Kitcharao is a fourth class municipality in the province of Agusan del Norte, Philippines. According to the 2010 census, it has a population of 17,377 people.
The Municipality of Kitcharao was created under Republic Act No. 3842, sponsored by Congressman Guillermo R. Sánchez. It was once a barrio of Jabonga. Through the initiative of the then Vice Mayor Francisco M. Tuozo of Jabonga, a resolution was sponsored petitioning Congress for the creation of the Municipality of Kitcharao.
The inhabitants of the municipality came from various regions in Luzon and the Visayas, hence the presence of Ilocanos, Tagalogs, Leyteños, Ilongos, Warays, Cebuanos, Boholanos, and a few indigenous groups known as the Mamanwa or Kongking.
On August 29, 1963, the first Municipal Officials were inducted to the office by then Governor Democrito O. Plaza. Félix Q. Basadre, Sr. was the appointed Mayor, Marceliano Morada as Vice Mayor and all the councillors were: Mariano M. Napalan, Sr., Gaudencio Pojas, Pencionico Bermúdez, Juan Tidalgo, Agustín Patagan and Uldarico Atuel.
The same set of Municipal Officials was elected in the ensuing regular election on November 1963.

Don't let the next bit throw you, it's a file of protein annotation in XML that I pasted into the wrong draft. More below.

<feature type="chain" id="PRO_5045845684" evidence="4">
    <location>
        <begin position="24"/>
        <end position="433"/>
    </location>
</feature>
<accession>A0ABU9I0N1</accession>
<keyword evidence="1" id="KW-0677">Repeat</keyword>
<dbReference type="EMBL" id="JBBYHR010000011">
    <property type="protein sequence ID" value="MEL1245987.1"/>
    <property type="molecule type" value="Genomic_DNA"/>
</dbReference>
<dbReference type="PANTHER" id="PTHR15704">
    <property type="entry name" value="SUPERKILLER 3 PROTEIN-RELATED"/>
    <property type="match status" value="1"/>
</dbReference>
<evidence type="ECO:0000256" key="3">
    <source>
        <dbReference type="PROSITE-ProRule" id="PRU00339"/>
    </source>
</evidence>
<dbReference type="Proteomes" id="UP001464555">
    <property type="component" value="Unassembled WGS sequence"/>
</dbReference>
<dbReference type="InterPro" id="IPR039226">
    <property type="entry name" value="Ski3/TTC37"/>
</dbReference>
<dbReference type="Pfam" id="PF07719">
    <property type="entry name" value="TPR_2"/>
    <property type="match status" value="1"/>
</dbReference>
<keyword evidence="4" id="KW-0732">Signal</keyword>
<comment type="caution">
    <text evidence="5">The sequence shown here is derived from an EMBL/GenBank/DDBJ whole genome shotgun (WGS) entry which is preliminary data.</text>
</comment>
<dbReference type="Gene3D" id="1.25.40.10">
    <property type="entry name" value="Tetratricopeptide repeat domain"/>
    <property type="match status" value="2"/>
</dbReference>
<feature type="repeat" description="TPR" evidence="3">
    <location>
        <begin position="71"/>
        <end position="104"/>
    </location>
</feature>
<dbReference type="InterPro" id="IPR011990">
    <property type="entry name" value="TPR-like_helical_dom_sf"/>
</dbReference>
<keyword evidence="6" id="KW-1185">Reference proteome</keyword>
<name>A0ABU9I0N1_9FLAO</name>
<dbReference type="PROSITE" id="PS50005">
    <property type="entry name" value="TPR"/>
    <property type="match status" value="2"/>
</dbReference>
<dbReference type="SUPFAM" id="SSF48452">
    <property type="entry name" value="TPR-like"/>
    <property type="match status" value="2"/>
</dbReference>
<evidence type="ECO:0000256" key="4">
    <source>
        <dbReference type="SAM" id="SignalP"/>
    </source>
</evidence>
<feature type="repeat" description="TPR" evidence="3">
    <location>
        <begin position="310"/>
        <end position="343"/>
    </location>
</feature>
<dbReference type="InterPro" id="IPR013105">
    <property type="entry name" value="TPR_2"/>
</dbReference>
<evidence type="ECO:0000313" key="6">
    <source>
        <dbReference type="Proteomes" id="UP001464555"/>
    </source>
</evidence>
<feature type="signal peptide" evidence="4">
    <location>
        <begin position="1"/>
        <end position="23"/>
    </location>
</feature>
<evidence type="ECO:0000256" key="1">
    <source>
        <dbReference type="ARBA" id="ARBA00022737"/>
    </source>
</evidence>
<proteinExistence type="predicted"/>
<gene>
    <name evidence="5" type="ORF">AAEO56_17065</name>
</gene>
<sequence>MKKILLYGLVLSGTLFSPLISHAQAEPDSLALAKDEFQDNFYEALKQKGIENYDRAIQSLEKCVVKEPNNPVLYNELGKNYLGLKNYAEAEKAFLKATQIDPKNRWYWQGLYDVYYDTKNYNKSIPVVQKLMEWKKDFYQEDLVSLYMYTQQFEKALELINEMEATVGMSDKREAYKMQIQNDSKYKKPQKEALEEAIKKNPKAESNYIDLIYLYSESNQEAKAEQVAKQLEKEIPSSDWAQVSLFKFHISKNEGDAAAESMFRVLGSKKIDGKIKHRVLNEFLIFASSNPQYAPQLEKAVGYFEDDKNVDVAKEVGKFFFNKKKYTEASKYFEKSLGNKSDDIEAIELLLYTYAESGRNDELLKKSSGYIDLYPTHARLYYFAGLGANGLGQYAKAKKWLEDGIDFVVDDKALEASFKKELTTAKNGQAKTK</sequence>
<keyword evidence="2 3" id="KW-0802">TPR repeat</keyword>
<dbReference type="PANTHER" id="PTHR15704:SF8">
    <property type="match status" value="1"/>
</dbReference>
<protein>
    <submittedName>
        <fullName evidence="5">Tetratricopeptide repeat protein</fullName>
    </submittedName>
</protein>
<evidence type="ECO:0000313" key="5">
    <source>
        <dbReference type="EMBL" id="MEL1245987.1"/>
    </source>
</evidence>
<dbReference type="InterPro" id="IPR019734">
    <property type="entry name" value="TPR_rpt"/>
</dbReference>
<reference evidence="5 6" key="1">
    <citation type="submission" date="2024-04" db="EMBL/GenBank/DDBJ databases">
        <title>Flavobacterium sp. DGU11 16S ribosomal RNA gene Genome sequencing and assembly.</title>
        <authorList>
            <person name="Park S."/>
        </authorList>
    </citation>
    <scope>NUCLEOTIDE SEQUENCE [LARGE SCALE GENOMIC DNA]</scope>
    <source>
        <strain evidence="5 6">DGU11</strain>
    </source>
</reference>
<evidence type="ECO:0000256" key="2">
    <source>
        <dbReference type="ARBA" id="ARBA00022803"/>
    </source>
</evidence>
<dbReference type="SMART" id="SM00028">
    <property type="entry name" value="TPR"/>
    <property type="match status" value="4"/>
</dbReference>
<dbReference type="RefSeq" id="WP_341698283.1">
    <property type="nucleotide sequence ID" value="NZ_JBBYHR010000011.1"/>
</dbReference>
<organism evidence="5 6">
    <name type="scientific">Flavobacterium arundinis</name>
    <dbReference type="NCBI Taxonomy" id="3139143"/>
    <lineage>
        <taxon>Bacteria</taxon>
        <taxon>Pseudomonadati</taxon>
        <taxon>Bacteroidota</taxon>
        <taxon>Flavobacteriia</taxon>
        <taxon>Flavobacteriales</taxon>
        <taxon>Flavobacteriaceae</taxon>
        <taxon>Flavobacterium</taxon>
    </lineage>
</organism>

Legend has it that two powerful kings once ruled Kitcharao, Mangipikan, who ruled the north and Busaylan, who ruled the south. A dispute over their respective hunting territories eventually broke out into an open war where each side fought furiously until the subjects of King Busaylan were driven to the hills. The victorious King Mangipikan ordered his mighty hoard to uproot crops and other plants on their way, crushing, biting and scattering their stems on the ground to show their victory. Kit-kit ug Isarao (bite and Scatter the Plants), the King’s order, thus became associated with the name of the unsettled plain of abundance.
Time has shortened this famous battlecry to Kitcharao, the name by which the same place is known today.
Lake Mainit:Situated 80 ft. above sea level with a mean depth of 128 meter, the lake is a confluence of 28 rivers. Its area of 17,430 hectares with a total shoreline of 50 kilometers covers part of Agusan del Norte (Jabonga, Kitcharao, Santiago) and Surigao del Norte (Mainit,Alegria and Sison). It is known for its pidjanga, gabot, banak, haw-an, gi-ngaw,igi and kasili and is natural habitat to some endangered Philippine flora and fauna. Migratory birds from Russia and Japan and native flowers –pagosi and tabukali are its unique attractions.